Support independent, student-run journalism.

Your support helps give staff members from all backgrounds the opportunity to conduct meaningful reporting on important issues at Stanford. All contributions are tax-deductible.

Young offensive linemen ready to transition to new role


With the departures of David Yankey, Khalil Wilkes, Kevin Danser and Cameron Fleming from Stanford’s offensive line, the Cardinal will essentially be undergoing a full changing of the guard up front, with four new starters being plugged in to replace the outgoing veterans and to join sophomore left tackle Andrus Peat.

Sophomore right tackle Kyle Murphy (94), who played in 13 games for the Cardinal in 2013, will be given an even larger role on the team’s offensive line after the departure of four seniors. (SAM GIRVIN/The Stanford Daily)

Don’t expect a big drop in production, though, because the four sophomores that will be stepping into those positions — left guard Joshua Garnett, center Graham Shuler, right guard Johnny Caspers and right tackle Kyle Murphy — were some of the top high-school linemen in the country who arrived at the Farm as part of Stanford’s monster 2012 recruiting class.

“We’ve been sitting around for two or so years, just waiting for this opportunity,” Shuler said. “Kyle, Josh and I have had the opportunity to play in a couple of ‘big-people’ personnel groupings, but at the same time, we’ve really wanted to get to drive this ship and let it be ours.”

While Shuler and Caspers have not seen as much game action, Garnett saw a lot of playing time last year as Stanford’s primary “ogre” back — an extra lineman set back from the line of scrimmage behind the regular linemen — in some of the heavier “jumbo” packages from Stanford’s offensive line, which also frequently included Murphy as an extra tackle. Moving into starting roles, however, presents a much larger challenge than entering every three or four snaps to play as supplementary linemen.

“You prepare a ton when you’re in those jumbo positions, and you’ve got to understand seven, eight, maybe 15 plays,” Shuler said. “But when you have to grasp and totally understand and manage and make all of the calls at this level, as demanding as this is, it takes an exponentially greater amount of effort and time.”

“We’ve all got to step into a little more of a leadership role,” Murphy added. “We’d always let [the departing veterans] lead; they were the older guys, they were the experienced guys that really drove our ship and drove our offense. So now it’s our turn to say, ‘Come on guys, let’s go,’ and be some of the leaders on our offensive line.”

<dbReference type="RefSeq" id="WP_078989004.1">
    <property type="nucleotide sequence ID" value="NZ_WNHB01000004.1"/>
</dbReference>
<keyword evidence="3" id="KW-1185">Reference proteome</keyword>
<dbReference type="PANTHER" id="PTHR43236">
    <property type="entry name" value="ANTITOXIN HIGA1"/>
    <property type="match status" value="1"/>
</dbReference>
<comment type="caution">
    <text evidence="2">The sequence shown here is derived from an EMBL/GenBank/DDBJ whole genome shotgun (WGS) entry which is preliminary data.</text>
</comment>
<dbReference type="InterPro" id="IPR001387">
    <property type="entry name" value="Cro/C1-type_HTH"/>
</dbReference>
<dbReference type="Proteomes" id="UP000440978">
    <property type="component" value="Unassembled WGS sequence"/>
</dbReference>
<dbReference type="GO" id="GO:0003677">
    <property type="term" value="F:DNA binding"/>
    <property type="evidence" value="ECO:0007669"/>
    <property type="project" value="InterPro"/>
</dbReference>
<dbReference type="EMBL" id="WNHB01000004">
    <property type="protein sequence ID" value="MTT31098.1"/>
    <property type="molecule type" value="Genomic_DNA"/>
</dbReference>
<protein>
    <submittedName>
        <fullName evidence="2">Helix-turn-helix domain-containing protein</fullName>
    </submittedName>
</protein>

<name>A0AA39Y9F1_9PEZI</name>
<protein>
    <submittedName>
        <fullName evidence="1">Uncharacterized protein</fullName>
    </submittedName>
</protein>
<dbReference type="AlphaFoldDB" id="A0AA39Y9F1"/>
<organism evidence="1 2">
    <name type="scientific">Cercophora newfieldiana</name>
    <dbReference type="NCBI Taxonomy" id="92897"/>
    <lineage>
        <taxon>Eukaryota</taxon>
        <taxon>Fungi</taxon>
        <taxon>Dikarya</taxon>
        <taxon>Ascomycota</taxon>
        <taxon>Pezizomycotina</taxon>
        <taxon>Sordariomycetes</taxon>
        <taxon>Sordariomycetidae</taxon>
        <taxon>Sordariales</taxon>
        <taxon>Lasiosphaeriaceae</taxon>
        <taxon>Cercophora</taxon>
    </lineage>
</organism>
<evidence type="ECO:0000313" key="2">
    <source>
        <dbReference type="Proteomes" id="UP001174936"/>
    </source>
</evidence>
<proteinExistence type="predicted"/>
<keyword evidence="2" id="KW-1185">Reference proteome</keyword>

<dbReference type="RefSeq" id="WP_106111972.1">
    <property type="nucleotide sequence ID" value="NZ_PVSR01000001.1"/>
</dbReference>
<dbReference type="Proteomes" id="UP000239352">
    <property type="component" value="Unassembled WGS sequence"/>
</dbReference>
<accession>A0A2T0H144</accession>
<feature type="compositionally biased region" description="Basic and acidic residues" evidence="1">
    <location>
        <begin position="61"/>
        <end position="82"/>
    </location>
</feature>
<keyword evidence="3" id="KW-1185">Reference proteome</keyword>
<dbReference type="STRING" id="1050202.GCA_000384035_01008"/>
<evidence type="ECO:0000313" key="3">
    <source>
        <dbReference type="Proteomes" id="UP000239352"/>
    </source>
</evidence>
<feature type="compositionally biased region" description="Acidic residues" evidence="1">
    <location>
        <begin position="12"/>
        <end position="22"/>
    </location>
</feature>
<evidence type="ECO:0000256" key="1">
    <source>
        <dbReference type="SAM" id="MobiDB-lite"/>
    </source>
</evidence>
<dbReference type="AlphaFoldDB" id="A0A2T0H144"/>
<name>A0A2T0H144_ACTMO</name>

While head coach David Shaw is confident in the physical abilities of his young linemen, he believes that they still need more work “knowledge-wise” in understanding the nuances of the positions at the increased pressure of the collegiate level. Although the linemen will be entering their third season on the Farm, they have not yet had to make adjustment calls or apply the skills that they have learned for a significant amount of time.

“This is going to be our fourth time installing some of these plays…I feel like a lot of the playbook memorization is over,” Garnett said. “It’s time to apply it now.”

“We all understand the plays,” Murphy added. “The biggest thing is, we’re [preparing] against our defense. They can do so many things. We’ve got great defensive coaches, so the biggest thing is adjustments. A lot of the time they might shift right before the play or the linebackers might move around. So we’ve just got to be able to get on top of that and we’ve been getting better and better every practice.”

And understandably, they are ready to step into their new, expanded roles, having been preparing behind the scenes for the last two seasons.

“As fun as it looked, blocking safeties and corners for myself and Murph last year and Graham a little bit isn’t as fun as it looks,” Garnett said. “I think mixing it up with fatter guys inside makes it a lot more fun and we can use a lot more of the tools that we got recruited to use. That’s what we’re meant to do, so it’s definitely easier to come in and do that and I think it’s a lot more fun, too.”


Shaw also mentioned that several players had been having ankle problems during practices, including sophomore wide receiver Michael Rector, who is questionable for this Saturday’s open practice. While none of the players’ injuries are particularly serious — Shaw clarified that none of them had more serious high-ankle problems and that they were “garden-variety ankle sprains” — they still present a slight setback for the Cardinal as it negotiates its early-spring practices.

In addition, Shaw spoke positively about the progression of safeties Kodi Whitfield and Dallas Lloyd, who both converted from offense to defense before the start of spring ball. Whitfield and Lloyd have been adjusting smoothly and have been dealing with the more physical elements of playing the position well, not having to practice separately from the regular safeties. Shaw was particularly impressed with Whitfield’s grasp of the techniques of the safety position.

Stanford will have another open practice, its second of the spring, this Saturday morning at 9 a.m.

Contact Do-Hyoung Park at dpark027 ‘at’

Do-Hyoung Park '16, M.S. '17 is the Minnesota Twins beat reporter at, having somehow ensured that his endless hours sunk into The Daily became a shockingly viable career. He was previously the Chief Operating Officer and Business Manager at The Stanford Daily for FY17-18. He also covered Stanford football and baseball for five seasons as a student and served two terms as sports editor and four terms on the copy desk. He was also a color commentator for KZSU 90.1 FM's football broadcast team for the 2015-16 Rose Bowl season.